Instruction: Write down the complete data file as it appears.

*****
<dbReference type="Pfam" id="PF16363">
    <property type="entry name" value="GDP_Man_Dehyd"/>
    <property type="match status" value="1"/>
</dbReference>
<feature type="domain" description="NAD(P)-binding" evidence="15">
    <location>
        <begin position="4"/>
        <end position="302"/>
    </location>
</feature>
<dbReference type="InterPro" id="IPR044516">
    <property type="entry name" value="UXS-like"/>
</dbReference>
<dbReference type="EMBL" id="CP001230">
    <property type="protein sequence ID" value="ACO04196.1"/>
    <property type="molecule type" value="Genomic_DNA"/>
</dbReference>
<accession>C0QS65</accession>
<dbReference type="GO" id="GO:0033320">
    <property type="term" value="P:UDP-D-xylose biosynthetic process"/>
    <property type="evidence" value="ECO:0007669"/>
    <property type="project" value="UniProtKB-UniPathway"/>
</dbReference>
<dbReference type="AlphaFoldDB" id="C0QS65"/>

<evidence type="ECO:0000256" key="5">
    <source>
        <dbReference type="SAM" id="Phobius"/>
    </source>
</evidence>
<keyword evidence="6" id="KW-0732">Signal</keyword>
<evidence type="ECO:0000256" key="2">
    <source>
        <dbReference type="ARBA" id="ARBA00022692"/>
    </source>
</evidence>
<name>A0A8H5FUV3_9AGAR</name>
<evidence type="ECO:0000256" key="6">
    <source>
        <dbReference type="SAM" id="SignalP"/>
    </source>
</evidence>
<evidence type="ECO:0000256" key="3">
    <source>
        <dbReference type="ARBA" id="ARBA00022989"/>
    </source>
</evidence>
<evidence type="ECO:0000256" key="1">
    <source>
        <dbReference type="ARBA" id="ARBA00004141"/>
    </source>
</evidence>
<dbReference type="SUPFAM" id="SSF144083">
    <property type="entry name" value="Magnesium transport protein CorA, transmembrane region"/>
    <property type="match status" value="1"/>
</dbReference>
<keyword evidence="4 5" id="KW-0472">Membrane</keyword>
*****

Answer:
<dbReference type="Pfam" id="PF16363">
    <property type="entry name" value="GDP_Man_Dehyd"/>
    <property type="match status" value="1"/>
</dbReference>
<feature type="domain" description="NAD(P)-binding" evidence="15">
    <location>
        <begin position="4"/>
        <end position="302"/>
    </location>
</feature>
<dbReference type="InterPro" id="IPR044516">
    <property type="entry name" value="UXS-like"/>
</dbReference>
<dbReference type="EMBL" id="CP001230">
    <property type="protein sequence ID" value="ACO04196.1"/>
    <property type="molecule type" value="Genomic_DNA"/>
</dbReference>
<accession>C0QS65</accession>
<dbReference type="GO" id="GO:0033320">
    <property type="term" value="P:UDP-D-xylose biosynthetic process"/>
    <property type="evidence" value="ECO:0007669"/>
    <property type="project" value="UniProtKB-UniPathway"/>
</dbReference>
<dbReference type="AlphaFoldDB" id="C0QS65"/>

<evidence type="ECO:0000256" key="5">
    <source>
        <dbReference type="SAM" id="Phobius"/>
    </source>
</evidence>
<keyword evidence="6" id="KW-0732">Signal</keyword>
<evidence type="ECO:0000256" key="2">
    <source>
        <dbReference type="ARBA" id="ARBA00022692"/>
    </source>
</evidence>
<name>A0A8H5FUV3_9AGAR</name>
<evidence type="ECO:0000256" key="6">
    <source>
        <dbReference type="SAM" id="SignalP"/>
    </source>
</evidence>
<evidence type="ECO:0000256" key="3">
    <source>
        <dbReference type="ARBA" id="ARBA00022989"/>
    </source>
</evidence>
<evidence type="ECO:0000256" key="1">
    <source>
        <dbReference type="ARBA" id="ARBA00004141"/>
    </source>
</evidence>
<dbReference type="SUPFAM" id="SSF144083">
    <property type="entry name" value="Magnesium transport protein CorA, transmembrane region"/>
    <property type="match status" value="1"/>
</dbReference>
<keyword evidence="4 5" id="KW-0472">Membrane</keyword>